Women, International Development, and Politics: The Bureaucratic Mire

By Kathleen Staudt | Go to book overview

and there is no real commitment to increase women's status through projects." 29

It is important to note that there are cases where WID is beginning to be considered seriously in the World Bank. Such cases are most likely to occur if various actors in a position to influence bank policy simultaneously demonstrate sensitivity to WID. Thus, external actors have influenced the bank's responses to WID issues. However, the bank itself has not employed its considerable resources and influence to initiate discussion on WID issues with other donors or with borrower governments. In short, any systematic consideration is still to come, and its lack can best be explained, first, by the nature of the professional and technical expertise and the fit of WID issues into this expertise, and, second, by the constraints posed by organizational structure and procedures.

The conceptual acceptance of WID issues is necessary; without it, bureaucratic strategies have little chance. Previous studies on the organizational response to WID support this conclusion. Staudt30 and Rogers, 31 examining WID implementation in the U.S. Agency for International Development and the United Nation' specialized agencies, respectively, both reach the conclusion that the conventional gender ideologies of staff members and their lack of acceptance of WID as a legitimate professional concern have been the reason for the bureaucratic resistance encountered. On the other hand, the relative success of the Ford Foundation can possibly be explained by its goal of finding innovative solutions to social problems. 32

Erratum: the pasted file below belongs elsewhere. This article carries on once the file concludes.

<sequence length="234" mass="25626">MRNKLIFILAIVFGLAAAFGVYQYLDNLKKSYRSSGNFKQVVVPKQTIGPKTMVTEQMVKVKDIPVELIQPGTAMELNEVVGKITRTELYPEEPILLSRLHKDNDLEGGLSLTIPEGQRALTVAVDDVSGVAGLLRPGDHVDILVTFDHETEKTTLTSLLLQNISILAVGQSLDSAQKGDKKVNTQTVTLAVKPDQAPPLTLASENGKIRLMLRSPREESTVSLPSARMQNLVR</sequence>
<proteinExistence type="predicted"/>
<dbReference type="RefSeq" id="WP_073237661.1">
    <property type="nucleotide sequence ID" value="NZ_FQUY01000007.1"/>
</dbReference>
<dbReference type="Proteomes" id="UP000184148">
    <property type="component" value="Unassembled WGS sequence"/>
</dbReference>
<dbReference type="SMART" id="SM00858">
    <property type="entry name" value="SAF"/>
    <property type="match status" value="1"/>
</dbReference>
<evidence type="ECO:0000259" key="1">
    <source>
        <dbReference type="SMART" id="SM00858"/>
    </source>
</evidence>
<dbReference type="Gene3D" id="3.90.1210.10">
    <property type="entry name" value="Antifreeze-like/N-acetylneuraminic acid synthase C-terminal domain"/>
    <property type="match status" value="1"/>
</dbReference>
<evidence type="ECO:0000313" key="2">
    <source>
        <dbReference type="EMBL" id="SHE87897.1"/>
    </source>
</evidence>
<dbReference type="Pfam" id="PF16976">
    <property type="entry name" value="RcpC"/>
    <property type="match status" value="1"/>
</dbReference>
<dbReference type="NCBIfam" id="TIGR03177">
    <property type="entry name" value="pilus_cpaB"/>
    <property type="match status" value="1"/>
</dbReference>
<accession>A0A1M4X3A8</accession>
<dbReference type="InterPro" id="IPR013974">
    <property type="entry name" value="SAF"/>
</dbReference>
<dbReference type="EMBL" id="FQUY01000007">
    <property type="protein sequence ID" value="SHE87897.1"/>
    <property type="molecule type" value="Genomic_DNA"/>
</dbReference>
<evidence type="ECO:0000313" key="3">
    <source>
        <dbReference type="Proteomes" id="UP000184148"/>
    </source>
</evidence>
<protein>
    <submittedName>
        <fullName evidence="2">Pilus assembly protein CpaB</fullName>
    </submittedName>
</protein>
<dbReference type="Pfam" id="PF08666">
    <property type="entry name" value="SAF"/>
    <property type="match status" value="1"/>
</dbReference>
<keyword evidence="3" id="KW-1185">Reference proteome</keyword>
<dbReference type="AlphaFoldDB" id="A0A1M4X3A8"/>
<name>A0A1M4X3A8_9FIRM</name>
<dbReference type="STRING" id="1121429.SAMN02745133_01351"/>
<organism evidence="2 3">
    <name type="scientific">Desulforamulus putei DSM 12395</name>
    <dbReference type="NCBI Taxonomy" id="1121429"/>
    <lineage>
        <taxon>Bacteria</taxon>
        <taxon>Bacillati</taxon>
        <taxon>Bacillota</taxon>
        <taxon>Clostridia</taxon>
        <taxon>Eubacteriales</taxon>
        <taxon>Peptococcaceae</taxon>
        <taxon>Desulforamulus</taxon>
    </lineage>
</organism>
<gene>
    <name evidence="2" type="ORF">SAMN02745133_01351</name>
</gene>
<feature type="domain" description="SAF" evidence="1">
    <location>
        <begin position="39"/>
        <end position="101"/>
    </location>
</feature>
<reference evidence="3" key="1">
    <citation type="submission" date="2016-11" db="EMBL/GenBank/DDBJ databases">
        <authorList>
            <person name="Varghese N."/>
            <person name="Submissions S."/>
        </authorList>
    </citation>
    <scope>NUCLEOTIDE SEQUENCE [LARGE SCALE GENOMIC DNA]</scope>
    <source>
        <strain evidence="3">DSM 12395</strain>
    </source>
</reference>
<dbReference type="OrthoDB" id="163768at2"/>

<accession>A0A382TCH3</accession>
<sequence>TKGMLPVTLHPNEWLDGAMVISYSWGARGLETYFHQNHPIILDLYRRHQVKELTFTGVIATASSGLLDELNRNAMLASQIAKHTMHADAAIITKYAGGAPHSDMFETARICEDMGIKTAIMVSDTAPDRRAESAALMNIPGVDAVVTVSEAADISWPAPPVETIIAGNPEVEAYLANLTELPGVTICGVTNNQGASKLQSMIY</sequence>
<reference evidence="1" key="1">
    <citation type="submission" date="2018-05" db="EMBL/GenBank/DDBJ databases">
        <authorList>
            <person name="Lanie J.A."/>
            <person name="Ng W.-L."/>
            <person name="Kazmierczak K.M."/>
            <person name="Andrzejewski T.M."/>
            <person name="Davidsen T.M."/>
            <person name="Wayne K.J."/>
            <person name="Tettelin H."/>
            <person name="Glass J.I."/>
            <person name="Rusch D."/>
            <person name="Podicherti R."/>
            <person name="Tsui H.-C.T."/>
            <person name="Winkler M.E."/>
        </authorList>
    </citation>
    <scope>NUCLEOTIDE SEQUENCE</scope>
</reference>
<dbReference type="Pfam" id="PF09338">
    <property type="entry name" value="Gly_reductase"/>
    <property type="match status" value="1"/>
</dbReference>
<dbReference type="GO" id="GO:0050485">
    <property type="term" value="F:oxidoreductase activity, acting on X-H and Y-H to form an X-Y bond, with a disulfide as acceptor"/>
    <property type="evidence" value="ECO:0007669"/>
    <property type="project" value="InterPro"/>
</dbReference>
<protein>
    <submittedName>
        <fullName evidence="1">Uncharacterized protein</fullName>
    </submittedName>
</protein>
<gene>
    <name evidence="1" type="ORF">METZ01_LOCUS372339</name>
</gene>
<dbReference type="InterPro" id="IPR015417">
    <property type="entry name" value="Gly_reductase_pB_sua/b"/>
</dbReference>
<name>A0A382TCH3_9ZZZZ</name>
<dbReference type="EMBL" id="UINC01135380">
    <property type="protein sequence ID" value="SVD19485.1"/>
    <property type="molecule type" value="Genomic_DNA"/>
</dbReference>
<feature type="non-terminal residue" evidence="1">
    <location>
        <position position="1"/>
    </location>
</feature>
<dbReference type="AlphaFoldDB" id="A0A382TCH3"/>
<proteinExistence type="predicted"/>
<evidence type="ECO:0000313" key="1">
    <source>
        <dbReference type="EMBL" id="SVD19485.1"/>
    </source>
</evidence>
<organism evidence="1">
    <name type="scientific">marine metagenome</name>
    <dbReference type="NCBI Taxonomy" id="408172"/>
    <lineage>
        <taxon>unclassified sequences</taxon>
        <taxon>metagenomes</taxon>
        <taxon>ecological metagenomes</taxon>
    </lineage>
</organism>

This is certainly not to say that bureaucratic strategies to change organizations are unnecessary or irrelevant. In fact, the bank's current allocation of resources to WID is largely the result of an internal strategy that aims to make WID more acceptable to the professional and technical experts on the staff, particularly through women's link with population, health, and nutrition, while at the same time attempting to convince the management of the importance of WID. However, it is important to keep in mind that bureaucratic strategies are ultimately circumscribed by the nature of an agency's professional and technical expertise. In the World Bank's case, the nature of this expertise, with its emphasis on the economic success of projects, has defined the ways in which women may be considered. 33


Notes
1.
I have adopted James Q. Wilson's definition of change in Approaches to Organizational Design, ed. J. Thompson ( Pittsburgh, Penn.: University of Pittsburgh Press, 1966).
2.
With the restructuring of the World Bank in 1987, a Division of Women in Development has been set up in the new Population and Human Resources Department.

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